Well, firstly, ensure the information you present in your profile is consistent across the Web. For example, when I go searching for ‘mechanics ’ in my local area and click on any one of the links, I am brought to the page below.
The screen above appears to the right of the Search Engine Results Page ,or SERPs for short ,and is called the Google Knowledge Panel.
The details in this panel are extracted from the Google My Business profile. The first thing to note here is all details in the profile have to be completed. No field should be left incomplete ,as incomplete fields will be presented to visitors. This in itself portrays an unprofessional image of your company but you should also take note that visitors to your profile can also complete any incomplete fields.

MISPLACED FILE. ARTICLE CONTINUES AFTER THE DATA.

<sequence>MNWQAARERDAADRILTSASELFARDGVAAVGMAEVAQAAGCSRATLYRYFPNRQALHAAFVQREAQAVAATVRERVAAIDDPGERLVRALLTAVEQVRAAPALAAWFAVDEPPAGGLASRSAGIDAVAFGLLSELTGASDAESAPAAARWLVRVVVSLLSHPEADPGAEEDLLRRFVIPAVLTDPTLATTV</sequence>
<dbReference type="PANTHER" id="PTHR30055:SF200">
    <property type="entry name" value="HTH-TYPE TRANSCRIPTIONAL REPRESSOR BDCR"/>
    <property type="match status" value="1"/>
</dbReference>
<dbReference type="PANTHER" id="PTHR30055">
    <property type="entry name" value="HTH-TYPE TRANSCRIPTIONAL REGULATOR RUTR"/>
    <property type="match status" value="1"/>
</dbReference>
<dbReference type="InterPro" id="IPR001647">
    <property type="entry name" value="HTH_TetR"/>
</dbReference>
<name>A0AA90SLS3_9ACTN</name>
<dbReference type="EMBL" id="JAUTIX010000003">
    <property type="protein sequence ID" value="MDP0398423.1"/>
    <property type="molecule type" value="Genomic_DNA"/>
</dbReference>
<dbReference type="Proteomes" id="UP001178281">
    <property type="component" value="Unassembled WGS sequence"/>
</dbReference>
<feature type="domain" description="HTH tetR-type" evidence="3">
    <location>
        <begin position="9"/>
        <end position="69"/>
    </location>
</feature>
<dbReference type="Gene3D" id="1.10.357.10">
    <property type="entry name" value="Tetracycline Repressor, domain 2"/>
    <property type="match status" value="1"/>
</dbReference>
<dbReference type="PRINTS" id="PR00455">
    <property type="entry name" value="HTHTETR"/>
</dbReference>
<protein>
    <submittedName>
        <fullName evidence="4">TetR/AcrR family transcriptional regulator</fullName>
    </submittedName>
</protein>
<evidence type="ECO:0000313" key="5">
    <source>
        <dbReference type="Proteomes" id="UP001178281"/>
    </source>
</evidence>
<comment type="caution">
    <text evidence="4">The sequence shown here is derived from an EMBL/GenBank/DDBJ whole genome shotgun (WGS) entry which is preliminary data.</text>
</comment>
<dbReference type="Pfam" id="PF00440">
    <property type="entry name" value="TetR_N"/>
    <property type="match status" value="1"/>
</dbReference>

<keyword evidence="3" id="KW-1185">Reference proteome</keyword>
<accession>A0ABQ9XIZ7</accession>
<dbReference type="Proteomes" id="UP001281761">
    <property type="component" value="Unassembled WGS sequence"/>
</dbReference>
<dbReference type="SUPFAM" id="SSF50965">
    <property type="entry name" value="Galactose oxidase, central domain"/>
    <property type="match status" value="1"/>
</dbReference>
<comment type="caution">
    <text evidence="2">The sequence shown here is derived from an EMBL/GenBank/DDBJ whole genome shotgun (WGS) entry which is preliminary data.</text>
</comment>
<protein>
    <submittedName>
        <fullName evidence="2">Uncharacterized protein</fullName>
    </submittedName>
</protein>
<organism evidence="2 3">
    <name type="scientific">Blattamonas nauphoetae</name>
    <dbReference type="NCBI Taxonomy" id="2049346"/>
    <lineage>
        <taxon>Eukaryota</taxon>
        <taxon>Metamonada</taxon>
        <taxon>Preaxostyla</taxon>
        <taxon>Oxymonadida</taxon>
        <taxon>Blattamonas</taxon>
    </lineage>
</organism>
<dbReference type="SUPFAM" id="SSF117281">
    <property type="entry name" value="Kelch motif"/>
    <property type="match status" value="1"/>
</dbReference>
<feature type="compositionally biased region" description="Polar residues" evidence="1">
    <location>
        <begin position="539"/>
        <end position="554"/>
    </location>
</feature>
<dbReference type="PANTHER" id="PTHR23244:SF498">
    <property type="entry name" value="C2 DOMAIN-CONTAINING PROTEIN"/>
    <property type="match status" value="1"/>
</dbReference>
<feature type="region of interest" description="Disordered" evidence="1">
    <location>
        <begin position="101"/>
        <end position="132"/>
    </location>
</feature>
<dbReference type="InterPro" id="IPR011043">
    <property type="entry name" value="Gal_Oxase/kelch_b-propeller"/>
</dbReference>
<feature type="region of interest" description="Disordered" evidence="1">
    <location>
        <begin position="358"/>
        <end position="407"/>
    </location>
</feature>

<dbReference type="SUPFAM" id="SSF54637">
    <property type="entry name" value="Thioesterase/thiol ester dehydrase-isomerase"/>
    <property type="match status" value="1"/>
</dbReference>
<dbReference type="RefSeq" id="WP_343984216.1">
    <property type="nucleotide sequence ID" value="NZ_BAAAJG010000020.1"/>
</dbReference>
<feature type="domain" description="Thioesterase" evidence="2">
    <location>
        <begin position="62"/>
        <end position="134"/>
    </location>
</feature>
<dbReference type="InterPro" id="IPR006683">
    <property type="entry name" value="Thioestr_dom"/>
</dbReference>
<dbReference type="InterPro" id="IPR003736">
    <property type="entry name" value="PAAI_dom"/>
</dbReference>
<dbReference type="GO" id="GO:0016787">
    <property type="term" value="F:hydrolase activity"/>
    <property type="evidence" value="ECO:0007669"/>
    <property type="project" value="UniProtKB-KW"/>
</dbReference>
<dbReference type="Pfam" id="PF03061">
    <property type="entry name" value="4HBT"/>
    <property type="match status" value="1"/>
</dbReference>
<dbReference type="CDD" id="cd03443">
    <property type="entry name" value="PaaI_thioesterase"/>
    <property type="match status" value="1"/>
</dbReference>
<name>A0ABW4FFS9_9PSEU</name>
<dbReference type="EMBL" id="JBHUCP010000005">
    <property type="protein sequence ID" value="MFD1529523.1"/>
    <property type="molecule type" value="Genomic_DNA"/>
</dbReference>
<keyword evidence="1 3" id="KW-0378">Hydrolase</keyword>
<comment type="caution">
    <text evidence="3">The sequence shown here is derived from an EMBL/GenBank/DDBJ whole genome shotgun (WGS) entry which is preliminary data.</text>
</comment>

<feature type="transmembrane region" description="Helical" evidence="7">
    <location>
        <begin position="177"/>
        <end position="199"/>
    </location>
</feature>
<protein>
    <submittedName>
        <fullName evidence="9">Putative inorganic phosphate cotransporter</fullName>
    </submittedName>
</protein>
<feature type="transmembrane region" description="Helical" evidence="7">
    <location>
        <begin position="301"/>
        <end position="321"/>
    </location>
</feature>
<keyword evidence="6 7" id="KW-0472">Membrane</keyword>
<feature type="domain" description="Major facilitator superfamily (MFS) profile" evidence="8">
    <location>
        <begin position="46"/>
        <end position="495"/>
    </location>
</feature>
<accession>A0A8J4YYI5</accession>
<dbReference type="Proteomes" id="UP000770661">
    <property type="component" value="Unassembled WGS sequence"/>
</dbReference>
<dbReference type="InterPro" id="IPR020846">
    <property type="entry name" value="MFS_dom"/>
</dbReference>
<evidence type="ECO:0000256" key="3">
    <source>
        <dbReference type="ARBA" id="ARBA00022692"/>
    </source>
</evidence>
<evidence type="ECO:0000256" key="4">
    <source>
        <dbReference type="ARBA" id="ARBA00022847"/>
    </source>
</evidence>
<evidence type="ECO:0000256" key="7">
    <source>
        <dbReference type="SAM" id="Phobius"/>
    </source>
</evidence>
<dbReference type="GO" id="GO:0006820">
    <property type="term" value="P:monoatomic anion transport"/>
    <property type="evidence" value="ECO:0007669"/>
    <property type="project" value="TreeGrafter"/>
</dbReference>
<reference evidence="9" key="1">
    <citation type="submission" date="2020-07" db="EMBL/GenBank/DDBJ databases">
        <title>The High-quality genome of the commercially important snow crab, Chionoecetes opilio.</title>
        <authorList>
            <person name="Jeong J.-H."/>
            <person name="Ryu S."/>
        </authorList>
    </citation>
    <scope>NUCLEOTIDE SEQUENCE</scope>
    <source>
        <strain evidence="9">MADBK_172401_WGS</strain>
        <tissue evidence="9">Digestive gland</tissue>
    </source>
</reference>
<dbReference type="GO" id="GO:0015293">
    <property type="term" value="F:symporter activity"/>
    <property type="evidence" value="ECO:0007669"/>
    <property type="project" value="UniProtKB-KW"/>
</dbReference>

Also your address details must be accurate as Google Maps will be picking these up and presenting them in the Knowledge Panel. Remember many potential visitors will be locating you solely through map data so you do not want to be sending them in the wrong direction!
Ensure that your opening hours, address and mobile number are correct so visitors can easily contact you. But also, from Google’s perspective, you will want to ensure there are no discrepancies in any of your listings or citations cross the Web as it may cause Google to display incorrect information about your company, or, even worse, when searches are executed, not display information about you at all.
Google has also given citations an overall acronym – NAP. This stands for Name, Address, Phone Number.
So how can you check that the citations about your business are accurate and true?
There are a number of directories where you can find and list information about your company.